of the trial, was approximately $14,597.
43. By reason of his long absence from his work, his service with the defendant has been terminated because of agreements governing employees between the company and the union. In order to be re-employed by United States Steel Corporation, he would have to submit an application as a new employee and pass a physical examination. He would not be employed by defendant.
44. The plaintiff was born on February 3, 1931. He was thirty-eight years old at the time of trial, having, according to Life Tables published by the United States Department of Health, Education and Welfare, an expectancy of 33.4 years. Plaintiff's retirement from defendant's service was mandatory at age seventy, although after age sixty-five continued employment was subject to his passing semi-annual physical examinations. His work life expectancy was thus thirty-two years. Plaintiff's proved earning capacity was $5,465 per annum and on that basis his gross future earnings, except for his disability, would be $174,880. The present worth of $5,465 per annum for thirty-two years at a discount rate of five and one-half percent is $81,451.45. *
45. Plaintiff incurred extensive bills in connection with the rendition of necessary medical and surgical treatment for his injuries and for numerous hospitalizations in the total sum of $5,188.84. The aforementioned bills were directly related to the plaintiff's injuries and all were established by proper evidence as being necessary to further the plaintiff's recovery and were reasonable in amount.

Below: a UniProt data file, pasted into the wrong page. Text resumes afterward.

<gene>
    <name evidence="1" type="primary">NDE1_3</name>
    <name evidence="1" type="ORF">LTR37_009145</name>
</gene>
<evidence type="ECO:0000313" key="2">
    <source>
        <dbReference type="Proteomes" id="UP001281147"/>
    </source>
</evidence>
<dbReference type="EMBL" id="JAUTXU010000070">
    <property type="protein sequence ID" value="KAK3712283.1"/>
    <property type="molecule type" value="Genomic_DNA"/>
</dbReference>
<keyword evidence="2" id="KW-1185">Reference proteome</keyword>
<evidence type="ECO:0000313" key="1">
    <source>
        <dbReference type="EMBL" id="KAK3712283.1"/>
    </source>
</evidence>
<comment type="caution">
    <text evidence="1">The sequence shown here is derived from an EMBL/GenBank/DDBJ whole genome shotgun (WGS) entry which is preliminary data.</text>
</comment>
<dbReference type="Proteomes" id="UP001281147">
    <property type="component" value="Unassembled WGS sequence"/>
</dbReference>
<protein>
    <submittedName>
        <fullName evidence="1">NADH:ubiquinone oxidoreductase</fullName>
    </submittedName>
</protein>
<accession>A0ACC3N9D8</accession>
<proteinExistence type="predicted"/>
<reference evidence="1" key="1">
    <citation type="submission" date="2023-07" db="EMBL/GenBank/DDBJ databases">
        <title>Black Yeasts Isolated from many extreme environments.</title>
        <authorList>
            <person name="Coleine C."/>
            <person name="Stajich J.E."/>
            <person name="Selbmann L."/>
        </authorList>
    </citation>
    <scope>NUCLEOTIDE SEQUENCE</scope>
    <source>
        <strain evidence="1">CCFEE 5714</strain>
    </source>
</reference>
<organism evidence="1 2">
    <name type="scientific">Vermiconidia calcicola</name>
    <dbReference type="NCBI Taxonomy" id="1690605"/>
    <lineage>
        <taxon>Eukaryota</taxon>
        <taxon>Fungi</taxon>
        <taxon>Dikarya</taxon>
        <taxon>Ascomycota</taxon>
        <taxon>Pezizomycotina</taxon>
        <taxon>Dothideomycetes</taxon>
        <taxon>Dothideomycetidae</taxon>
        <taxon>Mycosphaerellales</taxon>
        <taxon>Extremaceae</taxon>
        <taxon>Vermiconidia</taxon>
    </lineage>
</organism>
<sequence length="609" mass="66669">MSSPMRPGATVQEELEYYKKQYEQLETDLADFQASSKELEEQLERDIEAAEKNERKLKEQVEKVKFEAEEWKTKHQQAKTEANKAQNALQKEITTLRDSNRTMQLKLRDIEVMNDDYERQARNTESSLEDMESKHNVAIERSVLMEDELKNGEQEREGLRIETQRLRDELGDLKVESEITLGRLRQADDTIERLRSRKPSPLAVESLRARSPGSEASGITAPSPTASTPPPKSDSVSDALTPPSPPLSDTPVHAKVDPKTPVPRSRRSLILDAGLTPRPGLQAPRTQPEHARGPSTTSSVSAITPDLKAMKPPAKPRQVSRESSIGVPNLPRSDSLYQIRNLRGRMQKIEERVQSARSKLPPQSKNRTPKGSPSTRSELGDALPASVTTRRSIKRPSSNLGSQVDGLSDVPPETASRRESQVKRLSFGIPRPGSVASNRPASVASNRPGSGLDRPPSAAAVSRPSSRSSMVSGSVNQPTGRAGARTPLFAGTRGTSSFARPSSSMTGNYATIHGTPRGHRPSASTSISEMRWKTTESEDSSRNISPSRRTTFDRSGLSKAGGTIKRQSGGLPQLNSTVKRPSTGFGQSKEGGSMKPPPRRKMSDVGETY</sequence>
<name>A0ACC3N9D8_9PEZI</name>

CONCLUSIONS OF LAW
Jurisdiction and Liability
1. This Court has jurisdiction pursuant to Title 28 U.S.C. § 1333.
2. Barge MBL 810, although without motor power of its own, was a vessel within the meaning of the Maritime Laws of the United States. Norton v. Warner Co., 321 U.S. 565, 64 S. Ct. 747, 88 L. Ed. 931 (1943).
3. Unseaworthiness is created where a given condition temporarily renders the vessel, its equipment and appurtenances, unseaworthy, and no valid distinction is to be drawn between operational negligence and unseaworthiness. Mascuilli v. United States, 387 U.S. 237, 87 S. Ct. 1705, 18 L. Ed. 2d 743 (1967); Candiano v. Moore-McCormack Lines, Inc., 382 F.2d 961 (2d Cir. 1967), cert. den., 390 U.S. 1027, 88 S. Ct. 1416, 20 L. Ed. 2d 284 (1968); Alexander v. Bethlehem Steel Corporation, 382 F.2d 963 (2d Cir. 1967), cert. den., International Terminal Operating Co. v. Alexander, 393 U.S. 1064, 89 S. Ct. 717, 21 L. Ed. 2d 707 (1969).
4. The duty to provide a seaworthy vessel includes a duty to provide both seamen and longshoremen with a safe place to work and this obligation extends to stowage where men perform loading and unloading. Venable v. A/S Det Forenede Dampskibsselskab, 399 F.2d 347 (4th Cir. 1968).
5. On February 7, 1967, plaintiff suffered an accident and injury which were caused by the following conditions, each of which rendered the vessel unseaworthy:
(a) An accumulation of ice on the floor of the barge in the area between the tiers on one of which the plaintiff was working;